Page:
23. Gradstein, Mark & Justman, Moshe, 1997. "Democratic Choice of an Education System: Implications for Growth and Income Distribution," Journal of Economic Growth, Springer, vol. 2(2), pages 169-183, July.
    24. Wittman, Donald, 1989. "Why Democracies Produce Efficient Results," Journal of Political Economy, University of Chicago Press, vol. 97(6), pages 1395-1424, December.
    25. Dessy, Sylvain E. & Pallage, Stephane, 2001. "Child labor and coordination failures," Journal of Development Economics, Elsevier, vol. 65(2), pages 469-476, August.
    26. Basu, Kaushik & Van, Pham Hoang, 1998. "The Economics of Child Labor," American Economic Review, American Economic Association, vol. 88(3), pages 412-427, June.
    27. Hans Gersbach, 2002. "Democratic Mechanisms: Double Majority Rules and Flexible Agenda Costs," CESifo Working Paper Series 749, CESifo Group Munich.
    28. Martin Shubik, 2001. "On Understanding Money," World Economics, World Economics, 1 Ivory Square, Plantation Wharf, London, United Kingdom, SW11 3UE, vol. 2(1), pages 95-120, January.
    29. Perotti, Roberto, 1996. "Growth, Income Distribution, and Democracy: What the Data Say," Journal of Economic Growth, Springer, vol. 1(2), pages 149-187, June.
    30. Carol Ann Rogers & Kenneth A. Swinnerton, 1999. "The Economics of Child Labor: Comment," American Economic Review, American Economic Association, vol. 89(5), pages 1382-1385, December.
    31. Dennis Mueller & Robert Tollison & Thomas Willett, 1972. "Representative democracy via random selection," Public Choice, Springer, vol. 12(1), pages 57-68, March.
    32. Glomm, Gerhard & Ravikumar, B, 1992. "Public versus Private Investment in Human Capital Endogenous Growth and Income Inequality," Journal of Political Economy, University of Chicago Press, vol. 100(4), pages 818-834, August.
    33. Peyton Young, 1995. "Optimal Voting Rules," Journal of Economic Perspectives, American Economic Association, vol. 9(1), pages 51-64, Winter.
    34. repec:cup:apsrev:v:87:y:1993:i:03:p:567-576_10 is not listed on IDEAS
    Full references (including those not matched with items on IDEAS)

    Citations

    Citations are extracted by the CitEc Project, subscribe to its RSS feed for this item.
    as


    Cited by:

    1. Bell, Clive & Gersbach, Hans, 2009. "Child Labor And The Education Of A Society," Macroeconomic Dynamics, Cambridge University Press, vol. 13(02), pages 220-249, April.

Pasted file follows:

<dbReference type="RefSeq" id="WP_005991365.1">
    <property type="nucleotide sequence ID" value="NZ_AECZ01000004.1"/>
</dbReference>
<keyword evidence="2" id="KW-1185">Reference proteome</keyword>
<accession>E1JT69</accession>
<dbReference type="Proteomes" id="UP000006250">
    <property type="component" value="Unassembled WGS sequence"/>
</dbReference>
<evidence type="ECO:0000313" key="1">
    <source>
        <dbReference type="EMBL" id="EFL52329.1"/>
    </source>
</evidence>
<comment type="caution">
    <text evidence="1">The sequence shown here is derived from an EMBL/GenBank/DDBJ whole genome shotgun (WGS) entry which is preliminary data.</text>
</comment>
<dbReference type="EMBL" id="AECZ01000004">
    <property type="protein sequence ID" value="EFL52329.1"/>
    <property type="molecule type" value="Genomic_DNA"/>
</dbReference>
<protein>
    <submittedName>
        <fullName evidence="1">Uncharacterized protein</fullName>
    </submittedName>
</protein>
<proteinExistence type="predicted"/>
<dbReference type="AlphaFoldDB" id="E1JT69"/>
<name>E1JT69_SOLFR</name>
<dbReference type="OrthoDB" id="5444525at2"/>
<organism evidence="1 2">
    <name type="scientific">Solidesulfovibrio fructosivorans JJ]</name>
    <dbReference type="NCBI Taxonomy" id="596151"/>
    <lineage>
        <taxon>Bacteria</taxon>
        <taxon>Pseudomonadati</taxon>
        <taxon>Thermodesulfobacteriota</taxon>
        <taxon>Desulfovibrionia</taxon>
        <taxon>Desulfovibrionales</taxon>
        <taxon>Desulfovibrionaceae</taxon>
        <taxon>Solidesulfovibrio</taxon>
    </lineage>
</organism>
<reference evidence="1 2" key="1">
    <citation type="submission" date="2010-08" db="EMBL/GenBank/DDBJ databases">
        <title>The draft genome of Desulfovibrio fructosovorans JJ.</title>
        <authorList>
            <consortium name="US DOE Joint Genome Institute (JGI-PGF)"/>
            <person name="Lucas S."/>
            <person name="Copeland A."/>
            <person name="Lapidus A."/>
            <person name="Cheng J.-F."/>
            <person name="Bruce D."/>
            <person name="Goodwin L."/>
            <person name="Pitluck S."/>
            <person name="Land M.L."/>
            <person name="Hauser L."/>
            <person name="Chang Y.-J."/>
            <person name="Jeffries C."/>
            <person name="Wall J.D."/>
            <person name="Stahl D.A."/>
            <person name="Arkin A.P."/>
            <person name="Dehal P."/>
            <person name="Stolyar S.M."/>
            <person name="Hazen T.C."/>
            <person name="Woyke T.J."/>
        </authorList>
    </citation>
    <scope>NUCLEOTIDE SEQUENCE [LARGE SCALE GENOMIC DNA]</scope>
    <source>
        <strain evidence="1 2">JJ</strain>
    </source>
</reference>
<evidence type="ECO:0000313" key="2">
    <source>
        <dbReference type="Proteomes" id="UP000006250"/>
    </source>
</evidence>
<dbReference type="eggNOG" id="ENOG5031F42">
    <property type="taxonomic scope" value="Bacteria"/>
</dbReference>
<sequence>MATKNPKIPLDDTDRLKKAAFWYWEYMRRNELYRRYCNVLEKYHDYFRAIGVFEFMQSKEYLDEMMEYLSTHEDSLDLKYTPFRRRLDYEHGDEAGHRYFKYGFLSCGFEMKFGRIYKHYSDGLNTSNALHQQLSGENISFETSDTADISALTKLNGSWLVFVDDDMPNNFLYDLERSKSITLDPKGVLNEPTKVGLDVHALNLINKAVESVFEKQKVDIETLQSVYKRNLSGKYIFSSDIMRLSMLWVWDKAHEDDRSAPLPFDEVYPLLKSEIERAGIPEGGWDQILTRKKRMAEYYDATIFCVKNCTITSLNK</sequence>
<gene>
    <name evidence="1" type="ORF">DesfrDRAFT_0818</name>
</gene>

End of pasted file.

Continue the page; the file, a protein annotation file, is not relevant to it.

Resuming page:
2. Gersbach, Hans & Siemers, Lars-H. R., 2010. "Land Reforms And Economic Development," Macroeconomic Dynamics, Cambridge University Press, vol. 14(04), pages 527-547, September.

    More about this item

    Keywords

    constitutional design; institutions; redistribution; poverty traps; tax allowances; voting rules;

    JEL classification:

    • D72 - Microeconomics - - Analysis of Collective Decision-Making - - - Political Processes: Rent-seeking, Lobbying, Elections, Legislatures, and Voting Behavior
    • E62 - Macroeconomics and Monetary Economics - - Macroeconomic Policy, Macroeconomic Aspects of Public Finance, and General Outlook - - - Fiscal Policy
    • H23 - Public Economics - - Taxation, Subsidies, and Revenue - - - Externalities; Redistributive Effects; Environmental Taxes and Subsidies
    • H53 - Public Economics - - National Government Expenditures and Related Policies - - - Government Expenditures and Welfare Programs
    • O11 - Economic Development, Innovation, Technological Change, and Growth - - Economic Development - - - Macroeconomic Analyses of Economic Development

    NEP fields

    This paper has been announced in the following NEP Reports:

    Statistics

    Access and download statistics

    Corrections

    All material on this site has been provided by the respective publishers and authors. You can help correct errors and omissions. When requesting a correction, please mention this item's handle: RePEc:iza:izadps:dp1693. See general information about how to correct material in RePEc.

    For technical questions regarding this item, or to correct its authors, title, abstract, bibliographic or download information, contact: (Mark Fallak). General contact details of provider: http://www.iza.org .

    If you have authored this item and are not yet registered with RePEc, we encourage you to do it here. This allows to link your profile to this item. It also allows you to accept potential citations to this item that we are uncertain about.

    If CitEc recognized a reference but did not link an item in RePEc to it, you can help with this form .

    If you know of missing items citing this one, you can help us creating those links by adding the relevant references in the same way as above, for each refering item. If you are a registered author of this item, you may also want to check the "citations" tab in your RePEc Author Service profile, as there may be some citations waiting for confirmation.

    Please note that corrections may take a couple of weeks to filter through the various RePEc services.

    IDEAS is a RePEc service hosted by the Research Division of the Federal Reserve Bank of St. Louis . RePEc uses bibliographic data supplied by the respective publishers.